Liquid manure pushed or flushed into an earthen pit is a quick, easy, cheap way to handle a big problem. To a lesser extent this can also be said for concrete pits under slats or concrete and steel tanks above ground. However, some of the problems remain the same. The manure is liquid and can easily move when applied to the land.

Manure lagoons, concrete pits, above ground storages can and do overflow, or crack and leak at times. These storages should be routinely inspected. If manure is overflowing an earthen pit storage, more dirt can be added to the berm. However, it must be done properly by adding clay and packing very tightly. Also, some liquid can be pumped from the storage to relieve the overflow.

If burrowing animals have dug into the side of the earthen storage, they should be trapped out and the holes filled and firmly packed with clay. This will prevent the weakening of the sidewalls.

Concrete pits and above ground concrete or metal storages should be inspected for cracks and leaks. Any cracks and leaks should be repaired to prevent leakage and runoff.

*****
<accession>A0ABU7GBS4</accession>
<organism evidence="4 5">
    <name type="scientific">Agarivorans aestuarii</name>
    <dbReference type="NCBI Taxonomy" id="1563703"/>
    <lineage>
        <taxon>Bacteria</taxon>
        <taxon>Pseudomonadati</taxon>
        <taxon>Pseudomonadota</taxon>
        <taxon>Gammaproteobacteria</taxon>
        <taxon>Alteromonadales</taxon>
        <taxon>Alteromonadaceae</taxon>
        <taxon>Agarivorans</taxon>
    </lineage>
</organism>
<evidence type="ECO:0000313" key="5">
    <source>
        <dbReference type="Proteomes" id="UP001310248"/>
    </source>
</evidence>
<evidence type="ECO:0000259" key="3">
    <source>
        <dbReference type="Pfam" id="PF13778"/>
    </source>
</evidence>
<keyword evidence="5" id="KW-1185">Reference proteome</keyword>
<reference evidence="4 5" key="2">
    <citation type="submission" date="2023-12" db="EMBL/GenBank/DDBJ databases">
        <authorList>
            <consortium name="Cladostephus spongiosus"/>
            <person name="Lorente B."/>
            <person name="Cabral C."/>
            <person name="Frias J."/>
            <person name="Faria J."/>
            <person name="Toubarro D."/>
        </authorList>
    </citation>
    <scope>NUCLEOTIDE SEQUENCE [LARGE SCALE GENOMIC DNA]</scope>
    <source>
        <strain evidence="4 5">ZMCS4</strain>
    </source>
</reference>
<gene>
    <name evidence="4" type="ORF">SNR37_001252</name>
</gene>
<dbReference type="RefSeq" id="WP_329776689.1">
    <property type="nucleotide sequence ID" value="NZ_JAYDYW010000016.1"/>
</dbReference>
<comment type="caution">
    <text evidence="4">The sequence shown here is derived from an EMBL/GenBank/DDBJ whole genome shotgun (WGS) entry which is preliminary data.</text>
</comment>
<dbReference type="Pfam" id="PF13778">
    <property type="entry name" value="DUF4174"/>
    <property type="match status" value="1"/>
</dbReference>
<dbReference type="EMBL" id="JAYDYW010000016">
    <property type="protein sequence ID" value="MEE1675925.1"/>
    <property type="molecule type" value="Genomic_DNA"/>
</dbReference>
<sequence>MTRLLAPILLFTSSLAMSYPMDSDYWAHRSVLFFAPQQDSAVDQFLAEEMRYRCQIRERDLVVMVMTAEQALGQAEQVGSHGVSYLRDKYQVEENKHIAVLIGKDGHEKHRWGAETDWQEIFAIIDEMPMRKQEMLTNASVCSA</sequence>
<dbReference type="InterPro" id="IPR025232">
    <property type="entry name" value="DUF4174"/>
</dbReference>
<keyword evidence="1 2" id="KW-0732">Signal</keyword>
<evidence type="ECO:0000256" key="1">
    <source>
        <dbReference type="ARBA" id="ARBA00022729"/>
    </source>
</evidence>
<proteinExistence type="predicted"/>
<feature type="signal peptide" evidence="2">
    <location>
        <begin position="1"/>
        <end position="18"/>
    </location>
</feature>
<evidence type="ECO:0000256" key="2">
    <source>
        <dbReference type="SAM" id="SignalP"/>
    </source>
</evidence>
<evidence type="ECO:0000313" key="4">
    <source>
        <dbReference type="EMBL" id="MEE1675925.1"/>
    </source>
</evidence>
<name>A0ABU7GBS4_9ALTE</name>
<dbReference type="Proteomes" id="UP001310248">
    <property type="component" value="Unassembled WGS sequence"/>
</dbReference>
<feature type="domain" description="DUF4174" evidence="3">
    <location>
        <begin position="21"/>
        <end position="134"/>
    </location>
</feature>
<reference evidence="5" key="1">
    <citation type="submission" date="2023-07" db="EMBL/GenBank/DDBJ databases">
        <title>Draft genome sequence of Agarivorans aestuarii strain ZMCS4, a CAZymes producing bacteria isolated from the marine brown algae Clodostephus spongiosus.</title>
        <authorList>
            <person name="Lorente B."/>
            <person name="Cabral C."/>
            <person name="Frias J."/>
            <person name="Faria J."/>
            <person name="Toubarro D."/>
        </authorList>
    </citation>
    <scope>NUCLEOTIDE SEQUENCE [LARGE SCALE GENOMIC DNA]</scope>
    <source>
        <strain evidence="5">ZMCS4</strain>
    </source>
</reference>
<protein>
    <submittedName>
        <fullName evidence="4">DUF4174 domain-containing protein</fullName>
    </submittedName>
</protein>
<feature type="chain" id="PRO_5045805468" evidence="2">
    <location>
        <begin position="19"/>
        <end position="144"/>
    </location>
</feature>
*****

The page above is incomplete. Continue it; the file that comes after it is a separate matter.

We have about 170 liquid manure systems in our Ohio county. We know it is not a matter of if we will have a manure runoff problem but when. We have been fortunate there has not been a big problem, but there are manure spills. Every time there is a manure spill, it is costly to the farmer and gives the Agricultural industry a black eye. The media loves to show a manure spill with the dead fish.

What many farmers do not realize is their liability insurance policy does not cover a manure or pesticide spill, particularly the offsite clean up, on most insurance policies. You must have a special rider to be covered for offsite cleanup.

“The North Central Region of the United States is one of the most productive agricultural regions of the world and this productivity relies heavily on the practice of drainage. Agricultural drainage is the removal of excess water from the soil surface and/or soil profile of cropland, by either gravity or artificial means. Once land is drained, both positive and adverse water quality impacts can be documented. Compared to uncleared land under natural conditions, improved drainage and agricultural production usually increase peak runoff rates, sediment losses, and pollutant loads on surface-water resources. However, where land is used for agricultural production, improved drainage has been found to reduce runoff, peak outflow rates, and sediment losses, compared to undrained agricultural land.